High voltage: Hinkley power stations near Bristol. Photo: Getty
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Path of least resistance: the quest for room-temperature superconductors

Michael Brooks’s Science Column. 

We don’t talk enough about superconductors. These materials carry electricity without losing energy and could change the world – if only we could rediscover the kind of progress we used to make in this field.

We have known about superconductors since 1911, when the first one was discovered. In normal conductors – an aluminium wire at room temperature, for instance – electrons move through the material, jostled by all the other particles. Cool that aluminium down to -272° Celsius, though, and it becomes a superconductor. The electrons encounter no resistance, zipping along the wire as if they were the only particles in town.

That is significant: the copper cables used to transmit electricity from power stations to your home lose 10 per cent of energy through electrical resistance. If those cables were made of a superconductor, no energy would be lost. We would not need to generate so much power, reducing our dependence on fossil fuels.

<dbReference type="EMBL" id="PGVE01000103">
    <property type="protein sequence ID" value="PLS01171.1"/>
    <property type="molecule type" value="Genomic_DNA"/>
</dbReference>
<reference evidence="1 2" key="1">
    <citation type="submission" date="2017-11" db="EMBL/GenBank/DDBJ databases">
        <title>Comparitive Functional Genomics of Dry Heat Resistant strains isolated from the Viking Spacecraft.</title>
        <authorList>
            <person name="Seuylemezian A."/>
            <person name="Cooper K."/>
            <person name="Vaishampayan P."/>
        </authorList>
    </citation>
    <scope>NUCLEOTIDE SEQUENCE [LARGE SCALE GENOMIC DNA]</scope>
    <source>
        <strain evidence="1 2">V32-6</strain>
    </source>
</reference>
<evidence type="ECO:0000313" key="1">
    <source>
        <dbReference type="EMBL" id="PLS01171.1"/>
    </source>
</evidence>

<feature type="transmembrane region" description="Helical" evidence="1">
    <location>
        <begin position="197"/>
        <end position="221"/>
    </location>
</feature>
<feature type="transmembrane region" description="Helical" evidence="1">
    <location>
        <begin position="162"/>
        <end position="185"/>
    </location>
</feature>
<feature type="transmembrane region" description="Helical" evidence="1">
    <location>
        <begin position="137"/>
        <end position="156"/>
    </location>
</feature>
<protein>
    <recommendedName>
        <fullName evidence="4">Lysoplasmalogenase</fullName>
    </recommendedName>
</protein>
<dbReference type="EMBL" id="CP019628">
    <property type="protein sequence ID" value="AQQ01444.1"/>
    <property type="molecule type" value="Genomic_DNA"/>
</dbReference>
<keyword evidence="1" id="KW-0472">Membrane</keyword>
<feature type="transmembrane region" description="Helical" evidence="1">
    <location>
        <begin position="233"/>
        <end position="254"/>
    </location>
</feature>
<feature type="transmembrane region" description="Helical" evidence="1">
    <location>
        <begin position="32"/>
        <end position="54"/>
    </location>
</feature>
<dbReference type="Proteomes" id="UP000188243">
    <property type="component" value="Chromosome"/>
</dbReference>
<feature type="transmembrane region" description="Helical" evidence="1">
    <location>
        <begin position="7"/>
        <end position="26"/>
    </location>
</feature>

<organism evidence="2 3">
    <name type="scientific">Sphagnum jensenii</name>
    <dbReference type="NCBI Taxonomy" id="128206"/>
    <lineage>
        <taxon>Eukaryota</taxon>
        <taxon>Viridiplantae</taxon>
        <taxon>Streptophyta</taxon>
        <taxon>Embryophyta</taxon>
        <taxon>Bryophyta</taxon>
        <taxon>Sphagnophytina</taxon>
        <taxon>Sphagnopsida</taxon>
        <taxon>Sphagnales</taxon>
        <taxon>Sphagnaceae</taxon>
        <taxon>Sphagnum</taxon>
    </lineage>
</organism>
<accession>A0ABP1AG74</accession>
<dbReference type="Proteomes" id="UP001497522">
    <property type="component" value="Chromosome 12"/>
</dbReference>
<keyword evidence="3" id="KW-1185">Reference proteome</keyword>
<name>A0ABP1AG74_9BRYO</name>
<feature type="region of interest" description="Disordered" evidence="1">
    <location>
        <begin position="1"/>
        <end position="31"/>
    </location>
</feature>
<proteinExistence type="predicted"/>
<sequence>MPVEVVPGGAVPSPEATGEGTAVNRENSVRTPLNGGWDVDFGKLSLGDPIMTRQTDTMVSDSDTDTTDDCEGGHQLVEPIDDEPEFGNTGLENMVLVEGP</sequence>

Even better would be the ability to store energy. Renewable sources such as wind, wave and solar power generate energy at times and rates beyond our control. That power could be stored indefinitely in superconducting circuits. Because these don’t dissipate any of the energy, a superconducting power store is a battery whose charge lasts as long as you need it to.

There are also transport applications. Superconductors repel magnets and engineers have exploited this by putting superconductors on trains and electromagnets on the track. The repulsion levitates the train above the track, hugely reducing friction and clearing the way for ultra-fast transport.

So far, though, magnetic levitation trains have taken off in only a couple of places around the world. That is because superconductors are still not super enough. The main problem is that more energy is spent to cool materials until they become superconducting than is saved through reduced transmission loss, better energy storage capacity or greater transport efficiency.

This is a tale of dashed hopes. From 1911 to the 1980s, superconductors were available at temperatures below -240° Celsius only. We thought we had beaten this barrier in 1986 when we discovered a copper compound that was superconducting at -183° Celsius. Suddenly, things were looking up: we could turn materials superconducting by cooling them with liquid nitrogen, a relatively cheap and easy means of refrigeration.

However, it still wasn’t cheap and easy enough to make superconducting technology mainstream. So we cooked up more of these “high-temperature superconductors”. By 1993, we had got to about -140° Celsius. Things were looking very good indeed. And then, almost nothing. We are still less than halfway to room-temperature superconductors.